Increased adoption of open source software is changing the way companies do business, bringing transformational benefits such as increased innovation, cost savings and accelerated time to market.
And it’s not unexpected. Open source projects, as the building blocks of big data, cloud infrastructures and the Internet of Things, have laid the foundation for nearly all the applications we use today.
Linux, for instance, powers 500 of the world’s supercomputers and infrastructures, including the New York Stock Exchange, the US Department of Defense, Japan’s bullet trains, air traffic control systems, control of nuclear reactors of submarines and ships – plus companies like Google, Cisco, Facebook, Twitter, Linked in, Toyota and many more.
In 2016, 65 percent of companies said to be contributing to open source projects, according to the Future of Open Source 2016 survey.
Governments are also considering moving to non-proprietary software. Russia is drafting a bill to restrict government agencies from buying licensed software, out of “security concerns.” In this case, security concerns translate to potential backdoors embedded in US-made software to facilitate cyber-espionage.
But this approach sparked serious security concerns when, in 2014, vulnerabilities were discovered in three innocuous, widely used open-source protocols: Heartbleed, Shellshock and POODLE. Heartbleed, a flaw in the OpenSSL cryptographic software library, exposed over 66% of active websites to interception of private communications. Shellshock enabled a hacker to take control of the module used to type text-based commands on Linux, Unix and Mac servers, while POODLE opened a path to hijack accounts from visitors using secured banking and shopping webpages.
Here are the biggest concerns to consider when implementing open source components in your business software portfolio:
Looking at the collaborative nature of open source, companies fear someone will plant malicious code in a program they plan on adopting. Indeed, there have been instances of malware built on code posted online. However, “given enough eyeballs, all bugs are shallow," as Linus Torvalds said.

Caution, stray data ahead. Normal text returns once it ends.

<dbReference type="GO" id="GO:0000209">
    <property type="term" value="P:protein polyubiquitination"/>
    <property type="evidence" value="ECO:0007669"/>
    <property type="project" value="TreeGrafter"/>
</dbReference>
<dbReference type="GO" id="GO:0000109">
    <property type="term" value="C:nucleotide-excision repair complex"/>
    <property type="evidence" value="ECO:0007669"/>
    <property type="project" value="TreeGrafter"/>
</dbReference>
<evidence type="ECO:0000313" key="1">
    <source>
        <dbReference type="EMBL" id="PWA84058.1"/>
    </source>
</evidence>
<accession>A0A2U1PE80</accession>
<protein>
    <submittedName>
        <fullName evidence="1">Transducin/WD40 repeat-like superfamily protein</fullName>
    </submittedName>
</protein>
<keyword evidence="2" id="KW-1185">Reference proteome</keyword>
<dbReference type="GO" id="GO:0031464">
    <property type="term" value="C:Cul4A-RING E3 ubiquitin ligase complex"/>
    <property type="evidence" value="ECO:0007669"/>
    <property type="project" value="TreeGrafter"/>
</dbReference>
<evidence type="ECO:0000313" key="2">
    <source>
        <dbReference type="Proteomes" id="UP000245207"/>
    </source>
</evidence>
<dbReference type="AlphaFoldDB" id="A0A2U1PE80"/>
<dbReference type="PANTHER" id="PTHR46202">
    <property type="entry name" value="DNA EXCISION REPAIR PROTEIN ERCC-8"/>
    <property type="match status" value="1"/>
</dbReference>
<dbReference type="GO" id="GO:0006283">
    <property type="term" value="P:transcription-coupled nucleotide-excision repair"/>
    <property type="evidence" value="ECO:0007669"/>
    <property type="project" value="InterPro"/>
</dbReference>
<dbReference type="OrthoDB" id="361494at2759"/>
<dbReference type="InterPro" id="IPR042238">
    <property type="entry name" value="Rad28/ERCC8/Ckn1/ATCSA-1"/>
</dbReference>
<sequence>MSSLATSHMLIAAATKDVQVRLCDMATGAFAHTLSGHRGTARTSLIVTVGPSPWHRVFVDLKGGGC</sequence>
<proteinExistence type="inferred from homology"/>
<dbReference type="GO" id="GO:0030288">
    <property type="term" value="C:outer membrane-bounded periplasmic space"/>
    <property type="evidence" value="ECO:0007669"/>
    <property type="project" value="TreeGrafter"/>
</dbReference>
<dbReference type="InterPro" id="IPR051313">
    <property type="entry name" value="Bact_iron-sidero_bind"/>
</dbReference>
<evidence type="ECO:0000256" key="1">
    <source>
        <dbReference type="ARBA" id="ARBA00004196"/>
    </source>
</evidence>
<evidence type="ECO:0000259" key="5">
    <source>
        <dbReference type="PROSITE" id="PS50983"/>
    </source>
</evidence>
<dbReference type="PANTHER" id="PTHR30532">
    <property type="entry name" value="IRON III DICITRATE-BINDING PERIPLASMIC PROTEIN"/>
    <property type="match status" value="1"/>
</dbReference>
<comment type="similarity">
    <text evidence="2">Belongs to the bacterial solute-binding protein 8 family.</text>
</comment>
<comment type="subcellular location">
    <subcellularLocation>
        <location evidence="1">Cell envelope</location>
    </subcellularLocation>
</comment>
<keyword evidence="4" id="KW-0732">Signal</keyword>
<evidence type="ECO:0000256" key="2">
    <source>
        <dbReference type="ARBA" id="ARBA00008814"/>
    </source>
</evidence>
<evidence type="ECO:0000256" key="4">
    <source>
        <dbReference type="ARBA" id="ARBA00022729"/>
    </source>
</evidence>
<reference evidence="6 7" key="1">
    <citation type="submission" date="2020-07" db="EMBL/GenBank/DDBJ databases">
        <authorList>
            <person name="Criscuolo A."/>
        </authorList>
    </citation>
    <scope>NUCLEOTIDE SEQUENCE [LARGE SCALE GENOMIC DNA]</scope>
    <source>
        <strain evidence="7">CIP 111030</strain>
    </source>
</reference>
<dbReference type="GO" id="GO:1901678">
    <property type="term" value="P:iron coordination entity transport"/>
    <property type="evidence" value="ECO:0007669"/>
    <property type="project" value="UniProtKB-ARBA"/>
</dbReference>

How prevalent are vulnerabilities in open source software?
Opposing the idea of “security through obscurity”, the open source model proves that apps with flaws hidden from public view (as typically happens with ‘closed’ software) shouldn’t be misinterpreted as being more secure. That’s not saying that open source is inherently secure, but its flaws are usually scrutinized and fixed in a reasonably fast timeframe since being discovered, by a worldwide community of developers and testers.
And an increasingly significant number of organizations are relying on this.
“There are people out there running open source web frameworks on open source server frameworks, with open source SSL stacks on open source web servers, sitting in an open source container, running on an open source kernel in an open source hypervisor,” says Nicko van Someren, CTO at the Linux Foundation.
- Resource scarcity
Critical libraries and applications sometimes are developed by understaffed groups of developers who lack the resources needed to properly maintain the code base. That’s why heavy reliance on code libraries can prove dangerous, as a single vulnerability in a popular library can affect hundreds of applications. Also, it’s worth considering that once a library containing vulnerabilities appears in a new application, it has all the privileges of that application.
That’s why testing the code before widespread deployment is mandatory.
- Arbitrary reviewing procedures
If a bug allows hackers to exploit a vulnerability in clients’ computer systems, this will not only attract negative attention to the business, but also a potential breach-of-contract lawsuit. Yet companies don’t seem to take testing very seriously.
58% of companies are still reviewing code for open source content only under special circumstances, according to the same study.
Truth is, complex software such as OpenSSL cannot be completely tested in staging environments and in-house testing can only cover a limited number of situations. Most of the time, bugs and flaws in implementation show up in real-life scenarios, only after they have been implemented in production systems. And companies realize that they are running a faulty version only after receiving an advisory from the vendor.
Another problem is that the open source community doesn’t have consistent means for publicizing what vulnerabilities have been found in modules of open source code or if patches have been posted.
- Outdated management and security practices
Unfortunately, research shows many organizations lack processes for identifying and mitigating known vulnerabilities in open source code used in-house. And responsibility for keeping track of vulnerability disclosures on open-source components and ensuring deployment of patches in a timely manner falls on the organization.
On the other hand, some organizations set up code auditing departments to ensure the open-source apps or libraries they use internally are reliable and don’t break security guidelines. By reporting – and sometimes lending the original developers a hand – they do a service not only to themselves, but to the open source community as well.